Internships, jobs, scholarships can complete the courses | Education

The college is full of new and interesting experiences to guide students in their career or further education after graduation.

According to Jared Isaacson, executive director of the Cleveland Hillel Foundation, and Beth Miller, deputy director of the Bowling Green State University Career Center, many of these experiences include student jobs, scholarships or internships.

“Jobs, internships, and scholarships provide additional opportunities to develop skills and engage in hands-on, hands-on experiences that can significantly enhance their educational goals during students’ college years,” Isaacson said. “These options can provide a fuller college experience, supporting individual students in their goals to learn more about themselves and their interests.”

Through Cleveland Hillel, which serves campuses everywhere, including Case Western Reserve University, Cleveland State University, John Carroll University, and Oberlin College, students at these campuses have access to several internships and jobs, Isaacson said.

Cleveland Hillel also offers organization-specific opportunities, including its Cleveland Hillel Summer Internship Program, which is entering its 14th year. The paid summer internship program is open to Jewish students entering first or final year in the fall. If selected and hired, Isaacson said interns work for 10 weeks and participate in city trips, professional development seminars, Jewish learning and opportunities to interact with civic leaders. and community.

The Cleveland Jewish News has been an employer of the Hillel Summer Internship program since its inception.

Other opportunities include on-campus internships and fellowships at Cleveland Hillel across all of its campuses, where interns can “focus their experience on implementing and organizing specific on-campus programs, special interest or support of Cleveland Hillel’s overall organizational structure and program development,” Isaacson said.

At a college like Bowling Green, Miller said opportunities can be a bit broader and span the gamut of campus positions like department or office, customer service, campus media and marketing, or even from research-based gigs, to typical off-campus positions. job or internship coordinated via the school’s career center or the Handshake platform, an interactive tool allowing students and alumni to connect with employers.

While internships and college jobs are a good way to learn more about something you love and want to study, Miller said these activities are also equally effective in showing students what they don’t want. not to do.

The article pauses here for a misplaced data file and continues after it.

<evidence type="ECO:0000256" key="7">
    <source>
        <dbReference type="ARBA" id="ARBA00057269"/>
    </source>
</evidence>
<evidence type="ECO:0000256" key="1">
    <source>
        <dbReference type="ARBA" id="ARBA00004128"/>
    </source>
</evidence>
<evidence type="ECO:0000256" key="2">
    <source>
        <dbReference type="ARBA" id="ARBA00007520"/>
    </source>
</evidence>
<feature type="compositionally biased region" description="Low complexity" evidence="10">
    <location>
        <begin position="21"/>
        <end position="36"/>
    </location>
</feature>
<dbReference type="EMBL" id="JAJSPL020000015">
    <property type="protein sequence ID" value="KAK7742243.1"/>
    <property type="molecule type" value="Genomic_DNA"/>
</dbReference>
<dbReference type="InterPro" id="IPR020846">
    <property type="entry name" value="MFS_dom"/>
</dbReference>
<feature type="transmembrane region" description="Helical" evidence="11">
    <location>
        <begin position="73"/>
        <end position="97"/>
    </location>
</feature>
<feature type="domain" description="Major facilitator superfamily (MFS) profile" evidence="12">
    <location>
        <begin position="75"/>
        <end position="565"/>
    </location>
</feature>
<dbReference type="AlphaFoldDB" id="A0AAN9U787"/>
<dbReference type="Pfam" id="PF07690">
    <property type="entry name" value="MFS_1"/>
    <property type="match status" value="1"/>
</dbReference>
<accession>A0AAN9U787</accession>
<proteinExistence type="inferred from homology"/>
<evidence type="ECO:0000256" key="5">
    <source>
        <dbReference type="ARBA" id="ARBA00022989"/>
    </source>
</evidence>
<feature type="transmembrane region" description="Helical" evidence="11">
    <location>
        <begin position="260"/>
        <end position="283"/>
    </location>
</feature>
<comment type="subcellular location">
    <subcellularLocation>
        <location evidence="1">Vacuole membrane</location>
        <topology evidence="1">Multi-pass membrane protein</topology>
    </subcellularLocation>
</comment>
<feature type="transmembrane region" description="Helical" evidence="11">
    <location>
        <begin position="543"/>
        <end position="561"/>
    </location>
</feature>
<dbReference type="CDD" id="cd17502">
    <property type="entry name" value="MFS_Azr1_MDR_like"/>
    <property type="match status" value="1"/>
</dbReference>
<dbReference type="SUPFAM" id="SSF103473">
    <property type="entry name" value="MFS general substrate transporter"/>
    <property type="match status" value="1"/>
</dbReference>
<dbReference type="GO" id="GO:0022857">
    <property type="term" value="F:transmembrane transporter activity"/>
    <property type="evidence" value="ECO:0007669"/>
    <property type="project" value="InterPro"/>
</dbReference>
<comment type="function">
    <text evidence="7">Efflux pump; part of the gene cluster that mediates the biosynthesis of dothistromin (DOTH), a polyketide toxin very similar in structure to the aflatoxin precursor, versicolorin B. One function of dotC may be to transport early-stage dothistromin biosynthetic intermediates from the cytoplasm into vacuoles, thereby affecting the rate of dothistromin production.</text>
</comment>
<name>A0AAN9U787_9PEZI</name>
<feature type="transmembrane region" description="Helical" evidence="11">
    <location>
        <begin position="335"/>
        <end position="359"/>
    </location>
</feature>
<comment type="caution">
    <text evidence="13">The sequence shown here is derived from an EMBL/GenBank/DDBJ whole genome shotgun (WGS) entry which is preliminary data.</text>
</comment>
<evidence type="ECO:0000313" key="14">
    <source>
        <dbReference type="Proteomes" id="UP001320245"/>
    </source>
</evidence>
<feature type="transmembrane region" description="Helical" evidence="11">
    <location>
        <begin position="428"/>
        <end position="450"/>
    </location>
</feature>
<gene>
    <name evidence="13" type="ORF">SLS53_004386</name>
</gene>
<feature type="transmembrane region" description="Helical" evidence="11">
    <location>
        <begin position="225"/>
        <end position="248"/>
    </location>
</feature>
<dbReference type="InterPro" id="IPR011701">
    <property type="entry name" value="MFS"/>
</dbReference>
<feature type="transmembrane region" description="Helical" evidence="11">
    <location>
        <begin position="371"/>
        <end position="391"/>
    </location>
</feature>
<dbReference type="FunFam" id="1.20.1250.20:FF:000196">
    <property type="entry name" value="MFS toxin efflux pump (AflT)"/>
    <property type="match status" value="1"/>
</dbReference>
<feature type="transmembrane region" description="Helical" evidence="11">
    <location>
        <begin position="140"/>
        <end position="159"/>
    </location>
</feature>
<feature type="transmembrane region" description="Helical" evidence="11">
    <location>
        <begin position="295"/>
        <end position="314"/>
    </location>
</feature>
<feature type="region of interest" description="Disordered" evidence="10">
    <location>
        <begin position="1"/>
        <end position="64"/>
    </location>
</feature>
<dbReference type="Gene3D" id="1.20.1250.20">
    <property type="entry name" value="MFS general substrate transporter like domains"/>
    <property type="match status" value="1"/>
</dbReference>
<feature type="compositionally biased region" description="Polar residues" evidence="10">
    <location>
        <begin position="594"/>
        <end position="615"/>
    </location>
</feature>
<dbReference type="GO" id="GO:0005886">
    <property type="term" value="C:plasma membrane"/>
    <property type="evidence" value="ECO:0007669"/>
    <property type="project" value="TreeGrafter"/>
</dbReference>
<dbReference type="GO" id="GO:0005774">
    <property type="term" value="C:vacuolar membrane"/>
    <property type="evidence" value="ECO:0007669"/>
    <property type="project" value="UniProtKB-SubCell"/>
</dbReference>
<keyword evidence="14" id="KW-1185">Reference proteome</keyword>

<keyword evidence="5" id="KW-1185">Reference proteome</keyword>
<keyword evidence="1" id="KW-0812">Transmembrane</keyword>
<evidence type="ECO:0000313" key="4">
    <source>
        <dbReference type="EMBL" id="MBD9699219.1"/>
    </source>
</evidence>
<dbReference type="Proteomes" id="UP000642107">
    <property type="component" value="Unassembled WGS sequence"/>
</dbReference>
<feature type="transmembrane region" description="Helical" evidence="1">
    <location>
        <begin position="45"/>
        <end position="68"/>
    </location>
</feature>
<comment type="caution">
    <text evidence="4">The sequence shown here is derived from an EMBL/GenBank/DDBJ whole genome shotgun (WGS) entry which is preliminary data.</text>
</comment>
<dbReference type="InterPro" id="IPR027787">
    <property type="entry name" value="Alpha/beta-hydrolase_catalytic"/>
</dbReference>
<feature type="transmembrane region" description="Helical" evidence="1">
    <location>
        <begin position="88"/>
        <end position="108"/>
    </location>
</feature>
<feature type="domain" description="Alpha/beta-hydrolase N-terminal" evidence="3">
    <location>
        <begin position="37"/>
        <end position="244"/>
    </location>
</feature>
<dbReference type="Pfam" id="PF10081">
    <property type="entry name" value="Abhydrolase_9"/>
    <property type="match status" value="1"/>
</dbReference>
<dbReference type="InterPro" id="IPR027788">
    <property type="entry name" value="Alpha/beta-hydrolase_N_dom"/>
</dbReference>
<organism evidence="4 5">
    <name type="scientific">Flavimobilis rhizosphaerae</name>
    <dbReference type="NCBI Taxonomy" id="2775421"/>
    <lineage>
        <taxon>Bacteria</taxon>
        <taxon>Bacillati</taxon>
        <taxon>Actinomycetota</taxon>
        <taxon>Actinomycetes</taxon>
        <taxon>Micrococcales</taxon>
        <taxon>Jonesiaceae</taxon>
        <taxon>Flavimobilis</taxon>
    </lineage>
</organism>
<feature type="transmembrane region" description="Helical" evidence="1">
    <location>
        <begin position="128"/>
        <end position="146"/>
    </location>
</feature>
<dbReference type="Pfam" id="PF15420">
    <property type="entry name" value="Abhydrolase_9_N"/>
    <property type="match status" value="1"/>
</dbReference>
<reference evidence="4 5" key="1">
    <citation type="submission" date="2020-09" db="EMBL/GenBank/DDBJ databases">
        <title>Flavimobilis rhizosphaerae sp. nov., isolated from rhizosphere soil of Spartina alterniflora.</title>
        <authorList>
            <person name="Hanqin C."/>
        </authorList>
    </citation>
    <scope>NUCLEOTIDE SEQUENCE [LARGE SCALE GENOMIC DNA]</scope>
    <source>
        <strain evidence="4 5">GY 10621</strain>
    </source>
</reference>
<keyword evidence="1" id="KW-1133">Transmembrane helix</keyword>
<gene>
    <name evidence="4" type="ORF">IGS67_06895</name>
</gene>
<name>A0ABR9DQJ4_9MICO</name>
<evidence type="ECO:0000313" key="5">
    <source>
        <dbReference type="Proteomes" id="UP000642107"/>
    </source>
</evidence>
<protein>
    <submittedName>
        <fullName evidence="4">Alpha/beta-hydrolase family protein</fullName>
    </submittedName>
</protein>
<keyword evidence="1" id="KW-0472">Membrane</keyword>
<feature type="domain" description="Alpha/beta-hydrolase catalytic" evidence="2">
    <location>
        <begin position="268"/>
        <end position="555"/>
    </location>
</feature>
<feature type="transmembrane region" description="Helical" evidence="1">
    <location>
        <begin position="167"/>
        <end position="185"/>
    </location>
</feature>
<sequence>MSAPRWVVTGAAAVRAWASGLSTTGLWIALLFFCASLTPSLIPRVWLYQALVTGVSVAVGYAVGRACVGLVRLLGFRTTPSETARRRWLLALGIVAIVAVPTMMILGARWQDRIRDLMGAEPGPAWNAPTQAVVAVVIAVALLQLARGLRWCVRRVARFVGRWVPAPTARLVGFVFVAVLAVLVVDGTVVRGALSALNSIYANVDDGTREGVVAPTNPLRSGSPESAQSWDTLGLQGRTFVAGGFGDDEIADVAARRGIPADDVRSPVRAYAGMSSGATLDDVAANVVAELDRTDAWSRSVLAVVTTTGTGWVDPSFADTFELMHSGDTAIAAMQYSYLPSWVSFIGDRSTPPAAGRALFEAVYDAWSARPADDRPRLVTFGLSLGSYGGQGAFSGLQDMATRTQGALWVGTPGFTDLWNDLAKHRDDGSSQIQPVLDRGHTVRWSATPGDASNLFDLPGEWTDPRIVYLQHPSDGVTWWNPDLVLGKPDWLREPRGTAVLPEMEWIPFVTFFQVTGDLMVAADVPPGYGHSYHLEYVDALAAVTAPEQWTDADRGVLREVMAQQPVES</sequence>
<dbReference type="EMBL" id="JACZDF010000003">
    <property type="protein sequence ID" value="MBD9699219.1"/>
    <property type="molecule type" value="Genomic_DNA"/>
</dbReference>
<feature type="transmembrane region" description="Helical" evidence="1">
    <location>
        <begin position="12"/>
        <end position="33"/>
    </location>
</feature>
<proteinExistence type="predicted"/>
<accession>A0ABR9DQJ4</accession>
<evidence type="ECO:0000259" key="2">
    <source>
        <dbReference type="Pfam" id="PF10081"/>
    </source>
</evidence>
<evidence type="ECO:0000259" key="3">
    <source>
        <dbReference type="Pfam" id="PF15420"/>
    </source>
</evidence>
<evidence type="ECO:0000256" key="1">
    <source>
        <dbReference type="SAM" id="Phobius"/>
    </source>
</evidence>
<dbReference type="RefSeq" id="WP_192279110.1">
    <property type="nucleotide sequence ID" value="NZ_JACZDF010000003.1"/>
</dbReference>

“It’s a universal experience in terms of what you get out of it,” she said. “All of these learning experiences are valued – negative, indifferent or positive. It’s what your takeaways are and how you learn and grow from them. Education is a wonderful thing, and being in a classroom and learning from professionals is great no matter where you are. But, these opportunities complement that.

These experiences can also prepare students for higher-level courses, Miller said.

“The field experience in college really gives you real-world experience that you can’t replicate in a classroom,” she explained. “Once you have had one of these experiences and come back to class, what you are studying becomes incredibly enhanced since you have a real-world application. This, in terms of personal growth, is extremely valuable.

Knowing that you want to explore career opportunities is only part of the process, Isaacson noted, adding that finding the right opportunity is a whole other piece. He said his Cleveland Hillel team “strives to work with all students to help them find the program, volunteer opportunity, and internship/scholarship that would best meet their personal needs.”

“Finding the right fit is very important, and we want all students to have as meaningful an experience as possible throughout their college journey,” he said. “Cleveland Hillel staff are well positioned to offer a wide variety of supports to students looking for the right opportunity for extracurricular activities, and our staff can act as mentors to help students find the right fit for themselves. .”

Miller said there’s also merit in taking the time to explore.

“I tell students all the time that degrees are tickets to opportunity,” she noted. “That doesn’t mean it dictates the rest of your professional career. It allows you to grow, move, and move on to the next chapter of your career, whatever that may be. These college opportunities just prepare you for that journey, whatever it may be.

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